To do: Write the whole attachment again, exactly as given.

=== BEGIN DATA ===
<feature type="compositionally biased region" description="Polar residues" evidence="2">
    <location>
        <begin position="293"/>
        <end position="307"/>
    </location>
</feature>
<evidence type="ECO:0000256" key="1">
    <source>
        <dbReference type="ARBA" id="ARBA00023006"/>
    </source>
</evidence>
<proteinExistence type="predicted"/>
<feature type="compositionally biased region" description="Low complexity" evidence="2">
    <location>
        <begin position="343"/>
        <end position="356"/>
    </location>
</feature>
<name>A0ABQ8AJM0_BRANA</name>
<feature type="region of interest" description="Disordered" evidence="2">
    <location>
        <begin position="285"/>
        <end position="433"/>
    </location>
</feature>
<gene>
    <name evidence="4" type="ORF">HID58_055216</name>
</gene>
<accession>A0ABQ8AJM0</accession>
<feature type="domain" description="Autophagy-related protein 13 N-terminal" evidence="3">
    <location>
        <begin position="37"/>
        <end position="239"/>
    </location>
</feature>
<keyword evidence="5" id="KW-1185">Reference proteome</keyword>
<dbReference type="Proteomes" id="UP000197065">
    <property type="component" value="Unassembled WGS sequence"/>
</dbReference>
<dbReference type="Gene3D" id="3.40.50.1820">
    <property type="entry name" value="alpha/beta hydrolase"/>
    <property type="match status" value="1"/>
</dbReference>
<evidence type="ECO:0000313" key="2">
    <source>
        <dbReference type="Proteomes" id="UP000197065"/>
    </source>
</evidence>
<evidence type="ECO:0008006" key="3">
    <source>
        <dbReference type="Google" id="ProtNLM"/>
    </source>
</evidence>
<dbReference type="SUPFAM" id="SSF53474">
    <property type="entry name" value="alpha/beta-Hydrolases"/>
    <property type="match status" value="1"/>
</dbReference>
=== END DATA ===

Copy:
<feature type="compositionally biased region" description="Polar residues" evidence="2">
    <location>
        <begin position="293"/>
        <end position="307"/>
    </location>
</feature>
<evidence type="ECO:0000256" key="1">
    <source>
        <dbReference type="ARBA" id="ARBA00023006"/>
    </source>
</evidence>
<proteinExistence type="predicted"/>
<feature type="compositionally biased region" description="Low complexity" evidence="2">
    <location>
        <begin position="343"/>
        <end position="356"/>
    </location>
</feature>
<name>A0ABQ8AJM0_BRANA</name>
<feature type="region of interest" description="Disordered" evidence="2">
    <location>
        <begin position="285"/>
        <end position="433"/>
    </location>
</feature>
<gene>
    <name evidence="4" type="ORF">HID58_055216</name>
</gene>
<accession>A0ABQ8AJM0</accession>
<feature type="domain" description="Autophagy-related protein 13 N-terminal" evidence="3">
    <location>
        <begin position="37"/>
        <end position="239"/>
    </location>
</feature>
<keyword evidence="5" id="KW-1185">Reference proteome</keyword>
<dbReference type="Proteomes" id="UP000197065">
    <property type="component" value="Unassembled WGS sequence"/>
</dbReference>
<dbReference type="Gene3D" id="3.40.50.1820">
    <property type="entry name" value="alpha/beta hydrolase"/>
    <property type="match status" value="1"/>
</dbReference>
<evidence type="ECO:0000313" key="2">
    <source>
        <dbReference type="Proteomes" id="UP000197065"/>
    </source>
</evidence>
<evidence type="ECO:0008006" key="3">
    <source>
        <dbReference type="Google" id="ProtNLM"/>
    </source>
</evidence>
<dbReference type="SUPFAM" id="SSF53474">
    <property type="entry name" value="alpha/beta-Hydrolases"/>
    <property type="match status" value="1"/>
</dbReference>